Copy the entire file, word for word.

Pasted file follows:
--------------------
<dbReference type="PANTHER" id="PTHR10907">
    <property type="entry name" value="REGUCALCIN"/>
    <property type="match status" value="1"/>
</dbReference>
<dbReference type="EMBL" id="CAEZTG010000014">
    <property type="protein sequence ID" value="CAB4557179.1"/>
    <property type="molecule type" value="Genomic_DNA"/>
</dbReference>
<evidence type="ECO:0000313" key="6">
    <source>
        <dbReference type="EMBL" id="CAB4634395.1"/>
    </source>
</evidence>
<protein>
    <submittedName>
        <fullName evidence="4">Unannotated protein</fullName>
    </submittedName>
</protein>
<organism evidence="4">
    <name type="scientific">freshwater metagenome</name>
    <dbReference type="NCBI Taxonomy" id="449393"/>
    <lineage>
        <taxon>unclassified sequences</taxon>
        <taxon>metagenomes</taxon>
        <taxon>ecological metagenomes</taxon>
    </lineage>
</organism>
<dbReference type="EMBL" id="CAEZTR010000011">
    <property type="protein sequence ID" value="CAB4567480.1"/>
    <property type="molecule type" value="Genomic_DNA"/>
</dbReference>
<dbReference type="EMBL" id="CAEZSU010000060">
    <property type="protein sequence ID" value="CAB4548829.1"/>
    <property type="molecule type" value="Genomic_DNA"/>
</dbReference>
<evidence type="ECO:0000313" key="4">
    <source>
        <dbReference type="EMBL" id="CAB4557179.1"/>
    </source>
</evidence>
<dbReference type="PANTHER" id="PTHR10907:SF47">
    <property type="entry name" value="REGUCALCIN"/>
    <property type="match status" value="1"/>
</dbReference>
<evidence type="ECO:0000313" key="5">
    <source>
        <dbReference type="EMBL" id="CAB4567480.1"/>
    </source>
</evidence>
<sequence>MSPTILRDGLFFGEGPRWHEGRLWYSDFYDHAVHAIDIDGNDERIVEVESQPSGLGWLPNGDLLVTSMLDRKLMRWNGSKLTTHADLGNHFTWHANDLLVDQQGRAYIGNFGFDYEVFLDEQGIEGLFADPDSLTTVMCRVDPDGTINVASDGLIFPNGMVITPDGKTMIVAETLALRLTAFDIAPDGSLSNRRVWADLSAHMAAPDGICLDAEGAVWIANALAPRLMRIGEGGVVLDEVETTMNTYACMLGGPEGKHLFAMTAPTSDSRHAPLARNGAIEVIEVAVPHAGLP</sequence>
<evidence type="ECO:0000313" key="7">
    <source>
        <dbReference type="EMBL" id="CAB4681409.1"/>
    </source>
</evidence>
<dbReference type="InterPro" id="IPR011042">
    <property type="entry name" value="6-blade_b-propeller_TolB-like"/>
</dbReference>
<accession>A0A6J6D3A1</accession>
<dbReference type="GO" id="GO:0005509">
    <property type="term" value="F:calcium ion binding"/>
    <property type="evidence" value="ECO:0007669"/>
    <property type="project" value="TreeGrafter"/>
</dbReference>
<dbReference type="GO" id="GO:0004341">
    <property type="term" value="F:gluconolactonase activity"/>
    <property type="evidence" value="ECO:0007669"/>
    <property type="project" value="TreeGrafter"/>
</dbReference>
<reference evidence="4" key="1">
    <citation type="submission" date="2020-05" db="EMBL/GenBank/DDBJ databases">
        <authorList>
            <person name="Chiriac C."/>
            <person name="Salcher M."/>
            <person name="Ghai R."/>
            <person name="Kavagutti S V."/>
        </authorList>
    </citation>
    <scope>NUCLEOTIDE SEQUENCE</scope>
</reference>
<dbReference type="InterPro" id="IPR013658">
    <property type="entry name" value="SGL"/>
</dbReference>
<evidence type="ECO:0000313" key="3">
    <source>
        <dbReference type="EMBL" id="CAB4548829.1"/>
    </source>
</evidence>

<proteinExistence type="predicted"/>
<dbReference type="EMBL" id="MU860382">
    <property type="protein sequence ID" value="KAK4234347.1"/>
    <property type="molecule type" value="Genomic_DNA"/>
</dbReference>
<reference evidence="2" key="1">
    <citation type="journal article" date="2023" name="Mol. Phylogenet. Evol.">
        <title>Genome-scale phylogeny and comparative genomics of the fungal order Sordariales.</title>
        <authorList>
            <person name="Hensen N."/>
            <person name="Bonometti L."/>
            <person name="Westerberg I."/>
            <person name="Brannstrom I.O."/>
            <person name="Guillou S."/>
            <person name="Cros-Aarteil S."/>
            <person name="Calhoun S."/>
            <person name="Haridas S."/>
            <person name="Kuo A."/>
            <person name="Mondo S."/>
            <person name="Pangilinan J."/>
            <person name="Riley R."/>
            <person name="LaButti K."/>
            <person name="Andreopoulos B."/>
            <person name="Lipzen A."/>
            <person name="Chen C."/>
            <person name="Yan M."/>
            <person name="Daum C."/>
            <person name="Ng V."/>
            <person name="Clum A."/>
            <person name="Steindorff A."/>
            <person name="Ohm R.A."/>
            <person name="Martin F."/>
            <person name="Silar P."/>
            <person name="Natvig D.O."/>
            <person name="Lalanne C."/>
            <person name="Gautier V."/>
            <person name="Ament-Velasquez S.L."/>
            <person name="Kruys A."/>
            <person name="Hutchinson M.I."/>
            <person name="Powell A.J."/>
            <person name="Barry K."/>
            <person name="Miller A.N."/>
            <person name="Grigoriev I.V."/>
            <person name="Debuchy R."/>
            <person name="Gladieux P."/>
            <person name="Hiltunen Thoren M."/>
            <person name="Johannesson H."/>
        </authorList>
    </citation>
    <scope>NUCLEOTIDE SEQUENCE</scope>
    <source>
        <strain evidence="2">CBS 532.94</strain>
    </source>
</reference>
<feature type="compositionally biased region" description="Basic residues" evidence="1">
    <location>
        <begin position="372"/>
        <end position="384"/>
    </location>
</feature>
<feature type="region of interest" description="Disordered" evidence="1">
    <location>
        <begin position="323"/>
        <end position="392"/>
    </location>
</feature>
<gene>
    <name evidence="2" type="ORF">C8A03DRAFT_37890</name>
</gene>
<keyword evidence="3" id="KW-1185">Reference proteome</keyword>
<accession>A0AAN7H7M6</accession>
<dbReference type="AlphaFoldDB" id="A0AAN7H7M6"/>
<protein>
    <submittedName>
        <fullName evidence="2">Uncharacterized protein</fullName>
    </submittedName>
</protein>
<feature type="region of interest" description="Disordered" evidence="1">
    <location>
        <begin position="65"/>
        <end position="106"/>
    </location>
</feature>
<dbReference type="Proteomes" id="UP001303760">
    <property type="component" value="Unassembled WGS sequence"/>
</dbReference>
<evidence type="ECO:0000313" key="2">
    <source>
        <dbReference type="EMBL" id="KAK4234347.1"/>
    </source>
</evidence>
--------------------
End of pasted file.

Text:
<dbReference type="PANTHER" id="PTHR10907">
    <property type="entry name" value="REGUCALCIN"/>
    <property type="match status" value="1"/>
</dbReference>
<dbReference type="EMBL" id="CAEZTG010000014">
    <property type="protein sequence ID" value="CAB4557179.1"/>
    <property type="molecule type" value="Genomic_DNA"/>
</dbReference>
<evidence type="ECO:0000313" key="6">
    <source>
        <dbReference type="EMBL" id="CAB4634395.1"/>
    </source>
</evidence>
<protein>
    <submittedName>
        <fullName evidence="4">Unannotated protein</fullName>
    </submittedName>
</protein>
<organism evidence="4">
    <name type="scientific">freshwater metagenome</name>
    <dbReference type="NCBI Taxonomy" id="449393"/>
    <lineage>
        <taxon>unclassified sequences</taxon>
        <taxon>metagenomes</taxon>
        <taxon>ecological metagenomes</taxon>
    </lineage>
</organism>
<dbReference type="EMBL" id="CAEZTR010000011">
    <property type="protein sequence ID" value="CAB4567480.1"/>
    <property type="molecule type" value="Genomic_DNA"/>
</dbReference>
<dbReference type="EMBL" id="CAEZSU010000060">
    <property type="protein sequence ID" value="CAB4548829.1"/>
    <property type="molecule type" value="Genomic_DNA"/>
</dbReference>
<evidence type="ECO:0000313" key="4">
    <source>
        <dbReference type="EMBL" id="CAB4557179.1"/>
    </source>
</evidence>
<dbReference type="PANTHER" id="PTHR10907:SF47">
    <property type="entry name" value="REGUCALCIN"/>
    <property type="match status" value="1"/>
</dbReference>
<evidence type="ECO:0000313" key="5">
    <source>
        <dbReference type="EMBL" id="CAB4567480.1"/>
    </source>
</evidence>
<sequence>MSPTILRDGLFFGEGPRWHEGRLWYSDFYDHAVHAIDIDGNDERIVEVESQPSGLGWLPNGDLLVTSMLDRKLMRWNGSKLTTHADLGNHFTWHANDLLVDQQGRAYIGNFGFDYEVFLDEQGIEGLFADPDSLTTVMCRVDPDGTINVASDGLIFPNGMVITPDGKTMIVAETLALRLTAFDIAPDGSLSNRRVWADLSAHMAAPDGICLDAEGAVWIANALAPRLMRIGEGGVVLDEVETTMNTYACMLGGPEGKHLFAMTAPTSDSRHAPLARNGAIEVIEVAVPHAGLP</sequence>
<evidence type="ECO:0000313" key="7">
    <source>
        <dbReference type="EMBL" id="CAB4681409.1"/>
    </source>
</evidence>
<dbReference type="InterPro" id="IPR011042">
    <property type="entry name" value="6-blade_b-propeller_TolB-like"/>
</dbReference>
<accession>A0A6J6D3A1</accession>
<dbReference type="GO" id="GO:0005509">
    <property type="term" value="F:calcium ion binding"/>
    <property type="evidence" value="ECO:0007669"/>
    <property type="project" value="TreeGrafter"/>
</dbReference>
<dbReference type="GO" id="GO:0004341">
    <property type="term" value="F:gluconolactonase activity"/>
    <property type="evidence" value="ECO:0007669"/>
    <property type="project" value="TreeGrafter"/>
</dbReference>
<reference evidence="4" key="1">
    <citation type="submission" date="2020-05" db="EMBL/GenBank/DDBJ databases">
        <authorList>
            <person name="Chiriac C."/>
            <person name="Salcher M."/>
            <person name="Ghai R."/>
            <person name="Kavagutti S V."/>
        </authorList>
    </citation>
    <scope>NUCLEOTIDE SEQUENCE</scope>
</reference>
<dbReference type="InterPro" id="IPR013658">
    <property type="entry name" value="SGL"/>
</dbReference>
<evidence type="ECO:0000313" key="3">
    <source>
        <dbReference type="EMBL" id="CAB4548829.1"/>
    </source>
</evidence>

<proteinExistence type="predicted"/>
<dbReference type="EMBL" id="MU860382">
    <property type="protein sequence ID" value="KAK4234347.1"/>
    <property type="molecule type" value="Genomic_DNA"/>
</dbReference>
<reference evidence="2" key="1">
    <citation type="journal article" date="2023" name="Mol. Phylogenet. Evol.">
        <title>Genome-scale phylogeny and comparative genomics of the fungal order Sordariales.</title>
        <authorList>
            <person name="Hensen N."/>
            <person name="Bonometti L."/>
            <person name="Westerberg I."/>
            <person name="Brannstrom I.O."/>
            <person name="Guillou S."/>
            <person name="Cros-Aarteil S."/>
            <person name="Calhoun S."/>
            <person name="Haridas S."/>
            <person name="Kuo A."/>
            <person name="Mondo S."/>
            <person name="Pangilinan J."/>
            <person name="Riley R."/>
            <person name="LaButti K."/>
            <person name="Andreopoulos B."/>
            <person name="Lipzen A."/>
            <person name="Chen C."/>
            <person name="Yan M."/>
            <person name="Daum C."/>
            <person name="Ng V."/>
            <person name="Clum A."/>
            <person name="Steindorff A."/>
            <person name="Ohm R.A."/>
            <person name="Martin F."/>
            <person name="Silar P."/>
            <person name="Natvig D.O."/>
            <person name="Lalanne C."/>
            <person name="Gautier V."/>
            <person name="Ament-Velasquez S.L."/>
            <person name="Kruys A."/>
            <person name="Hutchinson M.I."/>
            <person name="Powell A.J."/>
            <person name="Barry K."/>
            <person name="Miller A.N."/>
            <person name="Grigoriev I.V."/>
            <person name="Debuchy R."/>
            <person name="Gladieux P."/>
            <person name="Hiltunen Thoren M."/>
            <person name="Johannesson H."/>
        </authorList>
    </citation>
    <scope>NUCLEOTIDE SEQUENCE</scope>
    <source>
        <strain evidence="2">CBS 532.94</strain>
    </source>
</reference>
<feature type="compositionally biased region" description="Basic residues" evidence="1">
    <location>
        <begin position="372"/>
        <end position="384"/>
    </location>
</feature>
<feature type="region of interest" description="Disordered" evidence="1">
    <location>
        <begin position="323"/>
        <end position="392"/>
    </location>
</feature>
<gene>
    <name evidence="2" type="ORF">C8A03DRAFT_37890</name>
</gene>
<keyword evidence="3" id="KW-1185">Reference proteome</keyword>
<accession>A0AAN7H7M6</accession>
<dbReference type="AlphaFoldDB" id="A0AAN7H7M6"/>
<protein>
    <submittedName>
        <fullName evidence="2">Uncharacterized protein</fullName>
    </submittedName>
</protein>
<feature type="region of interest" description="Disordered" evidence="1">
    <location>
        <begin position="65"/>
        <end position="106"/>
    </location>
</feature>
<dbReference type="Proteomes" id="UP001303760">
    <property type="component" value="Unassembled WGS sequence"/>
</dbReference>
<evidence type="ECO:0000313" key="2">
    <source>
        <dbReference type="EMBL" id="KAK4234347.1"/>
    </source>
</evidence>